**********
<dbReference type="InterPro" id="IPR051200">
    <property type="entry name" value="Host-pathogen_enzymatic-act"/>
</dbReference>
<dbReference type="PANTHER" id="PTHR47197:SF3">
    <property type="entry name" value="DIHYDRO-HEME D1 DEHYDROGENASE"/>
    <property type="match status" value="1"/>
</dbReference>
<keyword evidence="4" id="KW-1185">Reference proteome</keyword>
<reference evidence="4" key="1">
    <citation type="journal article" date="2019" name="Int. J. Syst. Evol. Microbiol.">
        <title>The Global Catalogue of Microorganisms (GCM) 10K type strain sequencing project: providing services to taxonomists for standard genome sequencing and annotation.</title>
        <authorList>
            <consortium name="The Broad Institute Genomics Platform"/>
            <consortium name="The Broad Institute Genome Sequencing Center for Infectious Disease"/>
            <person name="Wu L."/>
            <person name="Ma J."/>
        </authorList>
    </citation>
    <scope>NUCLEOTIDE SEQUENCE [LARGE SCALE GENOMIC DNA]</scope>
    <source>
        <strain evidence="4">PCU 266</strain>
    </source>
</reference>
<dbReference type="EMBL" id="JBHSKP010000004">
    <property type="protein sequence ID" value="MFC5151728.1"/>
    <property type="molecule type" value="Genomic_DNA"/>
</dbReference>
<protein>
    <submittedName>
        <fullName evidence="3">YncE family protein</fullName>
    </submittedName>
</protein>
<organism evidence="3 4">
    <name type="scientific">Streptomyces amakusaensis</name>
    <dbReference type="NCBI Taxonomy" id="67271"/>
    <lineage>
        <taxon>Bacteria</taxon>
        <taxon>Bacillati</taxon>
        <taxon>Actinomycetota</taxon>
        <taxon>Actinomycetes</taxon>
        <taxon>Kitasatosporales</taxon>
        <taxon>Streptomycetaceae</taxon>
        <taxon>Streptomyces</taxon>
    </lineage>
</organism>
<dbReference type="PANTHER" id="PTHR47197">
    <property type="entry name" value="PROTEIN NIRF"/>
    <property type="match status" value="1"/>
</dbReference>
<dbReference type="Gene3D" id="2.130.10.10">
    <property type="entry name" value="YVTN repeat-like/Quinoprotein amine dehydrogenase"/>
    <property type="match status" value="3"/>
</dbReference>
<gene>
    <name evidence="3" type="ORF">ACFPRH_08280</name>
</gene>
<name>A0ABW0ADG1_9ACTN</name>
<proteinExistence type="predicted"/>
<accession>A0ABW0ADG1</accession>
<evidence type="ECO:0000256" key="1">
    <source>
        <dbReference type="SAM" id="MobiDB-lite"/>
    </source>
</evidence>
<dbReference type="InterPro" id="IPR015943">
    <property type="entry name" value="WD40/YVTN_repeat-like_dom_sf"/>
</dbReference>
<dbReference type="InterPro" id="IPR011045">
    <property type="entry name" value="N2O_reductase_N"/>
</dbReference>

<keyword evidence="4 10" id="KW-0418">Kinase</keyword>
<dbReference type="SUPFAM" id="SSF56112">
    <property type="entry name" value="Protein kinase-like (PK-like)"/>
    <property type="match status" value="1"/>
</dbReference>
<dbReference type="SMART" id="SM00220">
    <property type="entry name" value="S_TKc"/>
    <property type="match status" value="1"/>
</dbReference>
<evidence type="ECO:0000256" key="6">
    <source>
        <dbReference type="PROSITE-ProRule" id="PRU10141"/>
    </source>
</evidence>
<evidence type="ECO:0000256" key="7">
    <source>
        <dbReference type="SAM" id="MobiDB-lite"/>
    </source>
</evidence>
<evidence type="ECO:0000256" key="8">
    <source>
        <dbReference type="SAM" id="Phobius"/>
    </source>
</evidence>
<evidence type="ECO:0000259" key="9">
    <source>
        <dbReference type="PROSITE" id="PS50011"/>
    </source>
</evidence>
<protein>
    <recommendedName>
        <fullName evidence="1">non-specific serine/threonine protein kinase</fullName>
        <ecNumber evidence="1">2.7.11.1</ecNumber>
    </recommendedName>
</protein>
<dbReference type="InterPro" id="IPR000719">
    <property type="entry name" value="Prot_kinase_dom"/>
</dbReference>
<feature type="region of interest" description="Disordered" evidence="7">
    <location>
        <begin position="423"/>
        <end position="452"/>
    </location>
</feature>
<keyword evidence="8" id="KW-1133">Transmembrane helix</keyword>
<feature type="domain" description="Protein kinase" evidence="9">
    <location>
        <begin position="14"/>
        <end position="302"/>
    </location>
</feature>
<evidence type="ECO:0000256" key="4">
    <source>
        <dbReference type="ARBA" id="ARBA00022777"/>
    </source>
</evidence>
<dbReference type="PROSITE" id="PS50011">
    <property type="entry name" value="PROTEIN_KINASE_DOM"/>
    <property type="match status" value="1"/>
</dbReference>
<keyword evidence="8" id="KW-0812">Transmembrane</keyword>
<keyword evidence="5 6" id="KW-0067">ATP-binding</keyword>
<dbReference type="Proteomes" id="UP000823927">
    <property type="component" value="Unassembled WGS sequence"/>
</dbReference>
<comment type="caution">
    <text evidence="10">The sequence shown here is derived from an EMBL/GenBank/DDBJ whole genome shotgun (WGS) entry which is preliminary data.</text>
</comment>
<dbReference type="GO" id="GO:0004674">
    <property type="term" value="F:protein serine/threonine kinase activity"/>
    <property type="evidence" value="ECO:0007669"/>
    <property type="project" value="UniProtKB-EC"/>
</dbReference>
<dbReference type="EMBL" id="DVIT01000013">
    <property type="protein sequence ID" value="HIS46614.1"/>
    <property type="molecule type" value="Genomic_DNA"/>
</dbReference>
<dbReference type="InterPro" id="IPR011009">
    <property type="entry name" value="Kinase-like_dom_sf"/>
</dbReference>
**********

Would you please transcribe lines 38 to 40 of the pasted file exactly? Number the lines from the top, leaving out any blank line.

        <taxon>Bacillati</taxon>
        <taxon>Actinomycetota</taxon>
        <taxon>Actinomycetes</taxon>